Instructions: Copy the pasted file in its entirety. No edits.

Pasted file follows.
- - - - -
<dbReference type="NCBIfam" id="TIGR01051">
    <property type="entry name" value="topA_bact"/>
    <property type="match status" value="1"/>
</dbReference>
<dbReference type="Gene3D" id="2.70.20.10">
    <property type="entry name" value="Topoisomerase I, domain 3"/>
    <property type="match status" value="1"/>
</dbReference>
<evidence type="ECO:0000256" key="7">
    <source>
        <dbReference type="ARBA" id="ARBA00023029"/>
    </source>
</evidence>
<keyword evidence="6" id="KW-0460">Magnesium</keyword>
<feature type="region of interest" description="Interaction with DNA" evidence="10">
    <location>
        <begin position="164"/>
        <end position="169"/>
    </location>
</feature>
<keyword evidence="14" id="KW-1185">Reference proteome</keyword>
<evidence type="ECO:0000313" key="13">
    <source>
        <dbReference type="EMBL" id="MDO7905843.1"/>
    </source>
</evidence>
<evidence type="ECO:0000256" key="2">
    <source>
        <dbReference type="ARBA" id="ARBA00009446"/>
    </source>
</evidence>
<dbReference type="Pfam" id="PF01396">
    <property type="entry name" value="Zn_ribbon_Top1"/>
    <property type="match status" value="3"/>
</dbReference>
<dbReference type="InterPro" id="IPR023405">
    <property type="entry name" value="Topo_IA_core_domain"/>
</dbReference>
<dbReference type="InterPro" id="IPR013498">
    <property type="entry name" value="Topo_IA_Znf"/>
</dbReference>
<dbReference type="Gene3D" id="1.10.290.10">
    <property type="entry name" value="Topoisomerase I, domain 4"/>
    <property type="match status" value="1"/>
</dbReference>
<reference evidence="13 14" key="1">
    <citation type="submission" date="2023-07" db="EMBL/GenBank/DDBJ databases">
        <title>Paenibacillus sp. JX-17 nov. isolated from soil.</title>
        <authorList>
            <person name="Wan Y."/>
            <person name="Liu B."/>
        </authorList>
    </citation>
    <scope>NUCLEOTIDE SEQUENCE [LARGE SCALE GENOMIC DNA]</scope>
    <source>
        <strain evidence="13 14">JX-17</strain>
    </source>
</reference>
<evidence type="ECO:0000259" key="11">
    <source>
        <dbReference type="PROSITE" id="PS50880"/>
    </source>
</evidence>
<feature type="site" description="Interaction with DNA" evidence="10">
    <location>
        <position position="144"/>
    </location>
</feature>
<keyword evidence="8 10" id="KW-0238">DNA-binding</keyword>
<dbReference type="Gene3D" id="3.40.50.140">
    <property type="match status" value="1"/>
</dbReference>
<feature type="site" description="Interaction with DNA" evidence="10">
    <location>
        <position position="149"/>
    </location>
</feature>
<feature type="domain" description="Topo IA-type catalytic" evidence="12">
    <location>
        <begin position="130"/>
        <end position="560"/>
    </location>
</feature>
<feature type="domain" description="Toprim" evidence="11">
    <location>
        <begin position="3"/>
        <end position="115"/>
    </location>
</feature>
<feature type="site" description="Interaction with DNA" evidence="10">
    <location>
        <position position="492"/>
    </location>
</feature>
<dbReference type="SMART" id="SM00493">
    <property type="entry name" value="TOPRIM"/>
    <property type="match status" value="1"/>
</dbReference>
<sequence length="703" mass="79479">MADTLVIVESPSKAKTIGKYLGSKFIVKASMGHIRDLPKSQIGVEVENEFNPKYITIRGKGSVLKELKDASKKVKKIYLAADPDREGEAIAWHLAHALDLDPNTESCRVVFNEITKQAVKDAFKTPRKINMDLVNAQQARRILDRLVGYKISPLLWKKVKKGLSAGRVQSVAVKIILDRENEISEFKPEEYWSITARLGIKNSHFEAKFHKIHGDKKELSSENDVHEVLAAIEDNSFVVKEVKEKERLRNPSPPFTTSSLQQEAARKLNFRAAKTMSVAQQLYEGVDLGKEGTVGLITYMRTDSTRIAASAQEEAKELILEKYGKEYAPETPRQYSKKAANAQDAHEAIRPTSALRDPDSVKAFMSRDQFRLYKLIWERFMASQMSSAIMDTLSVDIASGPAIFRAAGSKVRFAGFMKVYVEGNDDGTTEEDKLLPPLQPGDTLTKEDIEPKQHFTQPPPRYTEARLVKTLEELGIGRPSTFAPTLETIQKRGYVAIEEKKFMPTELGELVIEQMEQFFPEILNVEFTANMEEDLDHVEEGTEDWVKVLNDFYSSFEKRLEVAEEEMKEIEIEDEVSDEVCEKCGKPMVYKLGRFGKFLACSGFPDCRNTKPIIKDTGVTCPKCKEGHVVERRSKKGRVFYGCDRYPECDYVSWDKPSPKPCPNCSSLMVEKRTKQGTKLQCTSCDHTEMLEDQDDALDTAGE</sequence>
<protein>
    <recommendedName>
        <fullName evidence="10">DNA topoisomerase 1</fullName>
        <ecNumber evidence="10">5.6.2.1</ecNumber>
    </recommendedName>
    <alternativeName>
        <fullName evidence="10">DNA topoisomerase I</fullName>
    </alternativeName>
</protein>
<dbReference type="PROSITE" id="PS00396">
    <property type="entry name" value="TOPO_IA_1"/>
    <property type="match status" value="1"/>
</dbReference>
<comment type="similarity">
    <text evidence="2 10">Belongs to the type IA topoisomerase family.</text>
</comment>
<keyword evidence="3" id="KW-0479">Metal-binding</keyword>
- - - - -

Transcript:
<dbReference type="NCBIfam" id="TIGR01051">
    <property type="entry name" value="topA_bact"/>
    <property type="match status" value="1"/>
</dbReference>
<dbReference type="Gene3D" id="2.70.20.10">
    <property type="entry name" value="Topoisomerase I, domain 3"/>
    <property type="match status" value="1"/>
</dbReference>
<evidence type="ECO:0000256" key="7">
    <source>
        <dbReference type="ARBA" id="ARBA00023029"/>
    </source>
</evidence>
<keyword evidence="6" id="KW-0460">Magnesium</keyword>
<feature type="region of interest" description="Interaction with DNA" evidence="10">
    <location>
        <begin position="164"/>
        <end position="169"/>
    </location>
</feature>
<keyword evidence="14" id="KW-1185">Reference proteome</keyword>
<evidence type="ECO:0000313" key="13">
    <source>
        <dbReference type="EMBL" id="MDO7905843.1"/>
    </source>
</evidence>
<evidence type="ECO:0000256" key="2">
    <source>
        <dbReference type="ARBA" id="ARBA00009446"/>
    </source>
</evidence>
<dbReference type="Pfam" id="PF01396">
    <property type="entry name" value="Zn_ribbon_Top1"/>
    <property type="match status" value="3"/>
</dbReference>
<dbReference type="InterPro" id="IPR023405">
    <property type="entry name" value="Topo_IA_core_domain"/>
</dbReference>
<dbReference type="InterPro" id="IPR013498">
    <property type="entry name" value="Topo_IA_Znf"/>
</dbReference>
<dbReference type="Gene3D" id="1.10.290.10">
    <property type="entry name" value="Topoisomerase I, domain 4"/>
    <property type="match status" value="1"/>
</dbReference>
<reference evidence="13 14" key="1">
    <citation type="submission" date="2023-07" db="EMBL/GenBank/DDBJ databases">
        <title>Paenibacillus sp. JX-17 nov. isolated from soil.</title>
        <authorList>
            <person name="Wan Y."/>
            <person name="Liu B."/>
        </authorList>
    </citation>
    <scope>NUCLEOTIDE SEQUENCE [LARGE SCALE GENOMIC DNA]</scope>
    <source>
        <strain evidence="13 14">JX-17</strain>
    </source>
</reference>
<evidence type="ECO:0000259" key="11">
    <source>
        <dbReference type="PROSITE" id="PS50880"/>
    </source>
</evidence>
<feature type="site" description="Interaction with DNA" evidence="10">
    <location>
        <position position="144"/>
    </location>
</feature>
<keyword evidence="8 10" id="KW-0238">DNA-binding</keyword>
<dbReference type="Gene3D" id="3.40.50.140">
    <property type="match status" value="1"/>
</dbReference>
<feature type="site" description="Interaction with DNA" evidence="10">
    <location>
        <position position="149"/>
    </location>
</feature>
<feature type="domain" description="Topo IA-type catalytic" evidence="12">
    <location>
        <begin position="130"/>
        <end position="560"/>
    </location>
</feature>
<feature type="domain" description="Toprim" evidence="11">
    <location>
        <begin position="3"/>
        <end position="115"/>
    </location>
</feature>
<feature type="site" description="Interaction with DNA" evidence="10">
    <location>
        <position position="492"/>
    </location>
</feature>
<dbReference type="SMART" id="SM00493">
    <property type="entry name" value="TOPRIM"/>
    <property type="match status" value="1"/>
</dbReference>
<sequence length="703" mass="79479">MADTLVIVESPSKAKTIGKYLGSKFIVKASMGHIRDLPKSQIGVEVENEFNPKYITIRGKGSVLKELKDASKKVKKIYLAADPDREGEAIAWHLAHALDLDPNTESCRVVFNEITKQAVKDAFKTPRKINMDLVNAQQARRILDRLVGYKISPLLWKKVKKGLSAGRVQSVAVKIILDRENEISEFKPEEYWSITARLGIKNSHFEAKFHKIHGDKKELSSENDVHEVLAAIEDNSFVVKEVKEKERLRNPSPPFTTSSLQQEAARKLNFRAAKTMSVAQQLYEGVDLGKEGTVGLITYMRTDSTRIAASAQEEAKELILEKYGKEYAPETPRQYSKKAANAQDAHEAIRPTSALRDPDSVKAFMSRDQFRLYKLIWERFMASQMSSAIMDTLSVDIASGPAIFRAAGSKVRFAGFMKVYVEGNDDGTTEEDKLLPPLQPGDTLTKEDIEPKQHFTQPPPRYTEARLVKTLEELGIGRPSTFAPTLETIQKRGYVAIEEKKFMPTELGELVIEQMEQFFPEILNVEFTANMEEDLDHVEEGTEDWVKVLNDFYSSFEKRLEVAEEEMKEIEIEDEVSDEVCEKCGKPMVYKLGRFGKFLACSGFPDCRNTKPIIKDTGVTCPKCKEGHVVERRSKKGRVFYGCDRYPECDYVSWDKPSPKPCPNCSSLMVEKRTKQGTKLQCTSCDHTEMLEDQDDALDTAGE</sequence>
<protein>
    <recommendedName>
        <fullName evidence="10">DNA topoisomerase 1</fullName>
        <ecNumber evidence="10">5.6.2.1</ecNumber>
    </recommendedName>
    <alternativeName>
        <fullName evidence="10">DNA topoisomerase I</fullName>
    </alternativeName>
</protein>
<dbReference type="PROSITE" id="PS00396">
    <property type="entry name" value="TOPO_IA_1"/>
    <property type="match status" value="1"/>
</dbReference>
<comment type="similarity">
    <text evidence="2 10">Belongs to the type IA topoisomerase family.</text>
</comment>
<keyword evidence="3" id="KW-0479">Metal-binding</keyword>